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Art-house movies to be seen at old bank

Sheffield banking

Sheffield banking

Work is due to start next month on converting an old bank in Sheffield city centre into a four-screen cinema.

Builders are set to move into George Street, between High Street and Norfolk Street, near The Crucible, after Curzon Cinemas were given the all-clear by the council to make changes to the interior of the listed building.

The group, which specialises in art house films, is aiming to open four small auditoria by September or October this year. One of the features will be a roof terrace where films can be screened in the open air in summer.

The £2.5m scheme for the former Sheffield Banking Company premises is designed to incorporate the historic features.

Council approval means two new cinemas are coming to the city centre. The other, a nine-screen multiplex on The Moor is part of The Light chain, scheduled for opening around Easter 2016.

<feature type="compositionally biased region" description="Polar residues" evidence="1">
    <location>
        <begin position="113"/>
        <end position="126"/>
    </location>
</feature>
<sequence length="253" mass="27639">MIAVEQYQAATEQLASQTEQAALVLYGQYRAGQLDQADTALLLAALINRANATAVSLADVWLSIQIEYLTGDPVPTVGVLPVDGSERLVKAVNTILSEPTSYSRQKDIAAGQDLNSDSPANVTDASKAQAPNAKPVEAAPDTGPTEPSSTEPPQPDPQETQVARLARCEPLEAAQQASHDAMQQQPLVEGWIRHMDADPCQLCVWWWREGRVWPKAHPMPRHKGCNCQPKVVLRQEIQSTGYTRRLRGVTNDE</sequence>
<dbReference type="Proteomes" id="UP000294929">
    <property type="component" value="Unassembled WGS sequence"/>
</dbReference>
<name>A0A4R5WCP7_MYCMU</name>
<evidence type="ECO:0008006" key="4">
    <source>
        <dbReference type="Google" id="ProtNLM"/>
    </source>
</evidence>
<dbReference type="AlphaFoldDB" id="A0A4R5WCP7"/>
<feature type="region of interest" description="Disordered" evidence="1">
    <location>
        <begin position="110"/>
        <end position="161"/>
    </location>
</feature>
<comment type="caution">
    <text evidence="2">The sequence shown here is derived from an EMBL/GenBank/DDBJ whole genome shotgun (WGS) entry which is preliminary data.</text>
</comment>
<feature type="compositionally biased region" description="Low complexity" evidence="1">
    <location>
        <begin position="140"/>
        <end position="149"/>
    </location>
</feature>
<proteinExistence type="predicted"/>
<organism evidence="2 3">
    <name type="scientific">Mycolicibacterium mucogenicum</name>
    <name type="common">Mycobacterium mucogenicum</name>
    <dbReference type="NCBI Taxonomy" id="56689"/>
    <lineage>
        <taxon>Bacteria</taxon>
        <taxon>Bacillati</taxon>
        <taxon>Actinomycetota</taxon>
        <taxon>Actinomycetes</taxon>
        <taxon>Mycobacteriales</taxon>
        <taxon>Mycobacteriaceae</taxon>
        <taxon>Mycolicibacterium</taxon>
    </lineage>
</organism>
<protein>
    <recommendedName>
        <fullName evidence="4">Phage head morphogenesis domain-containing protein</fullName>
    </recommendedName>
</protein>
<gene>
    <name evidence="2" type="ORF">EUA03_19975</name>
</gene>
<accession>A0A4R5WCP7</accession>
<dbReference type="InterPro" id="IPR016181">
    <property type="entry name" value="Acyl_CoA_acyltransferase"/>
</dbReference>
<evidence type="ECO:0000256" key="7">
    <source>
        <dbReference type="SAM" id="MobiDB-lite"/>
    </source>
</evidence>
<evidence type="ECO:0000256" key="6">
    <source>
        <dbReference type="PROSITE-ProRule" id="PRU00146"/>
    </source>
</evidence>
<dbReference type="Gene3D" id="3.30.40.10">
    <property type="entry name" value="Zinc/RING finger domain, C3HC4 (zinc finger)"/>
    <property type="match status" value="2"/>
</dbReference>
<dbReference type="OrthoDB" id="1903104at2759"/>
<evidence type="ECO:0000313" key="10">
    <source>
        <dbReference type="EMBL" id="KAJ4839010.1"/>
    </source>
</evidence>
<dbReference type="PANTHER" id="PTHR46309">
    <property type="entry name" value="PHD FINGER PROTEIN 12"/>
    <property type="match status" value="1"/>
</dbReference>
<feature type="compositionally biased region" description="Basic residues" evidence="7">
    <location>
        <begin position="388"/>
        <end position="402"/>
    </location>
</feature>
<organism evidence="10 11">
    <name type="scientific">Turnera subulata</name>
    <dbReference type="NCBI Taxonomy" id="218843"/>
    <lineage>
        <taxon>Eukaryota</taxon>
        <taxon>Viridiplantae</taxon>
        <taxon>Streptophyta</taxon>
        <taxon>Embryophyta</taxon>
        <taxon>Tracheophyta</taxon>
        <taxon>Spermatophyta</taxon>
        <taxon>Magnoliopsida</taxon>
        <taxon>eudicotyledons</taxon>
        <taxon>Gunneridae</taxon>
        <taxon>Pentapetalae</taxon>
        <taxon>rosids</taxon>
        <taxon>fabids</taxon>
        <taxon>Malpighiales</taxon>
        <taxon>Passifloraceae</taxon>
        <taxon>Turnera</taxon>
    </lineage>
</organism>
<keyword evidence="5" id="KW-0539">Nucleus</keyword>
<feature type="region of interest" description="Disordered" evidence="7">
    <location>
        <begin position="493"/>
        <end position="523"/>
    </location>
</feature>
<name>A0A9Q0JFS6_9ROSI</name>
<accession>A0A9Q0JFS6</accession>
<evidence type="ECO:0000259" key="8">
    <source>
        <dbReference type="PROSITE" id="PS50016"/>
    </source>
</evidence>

The Sheffield Curzon will have three auditoria at ground level - with 66, 55 and 40 seats - and a VIP auditorium, available for rent, on the first floor with 22 seats. It will be the 10th or 11th in the chain, depending on progress in Canterbury. London Victoria opens next month. Other, smaller, locations had shown a demand, said Rob Kenny, director of cinema development.

“We are really pleased with how we are trading in Ripon. We think it transfers outside London. There is enough potential in Sheffield to do something a bit out of the ordinary.”

In particular, Curzon believes it can co-exist with The Showroom in Paternoster Row - “most definitely”, said Mr Kenny.

The company also distributes films and having its own ‘boutique’ cinema will give it control over where and how long they are shown for. Some of its films are shown at The Showroom.

The conversion - retaining the ornate banking hall ceiling, grand wooden entrance doors and the steel vaults in the basement - will include a bar and food area.

The roof terrace will allow films to be shown in the open air up to midnight, using a pull-down screen and with the audience having wireless headphones.

“It’s a crazy concept, but it’s immensely enjoyable,” said Mr Kenny. “It’s like a special event.”

 

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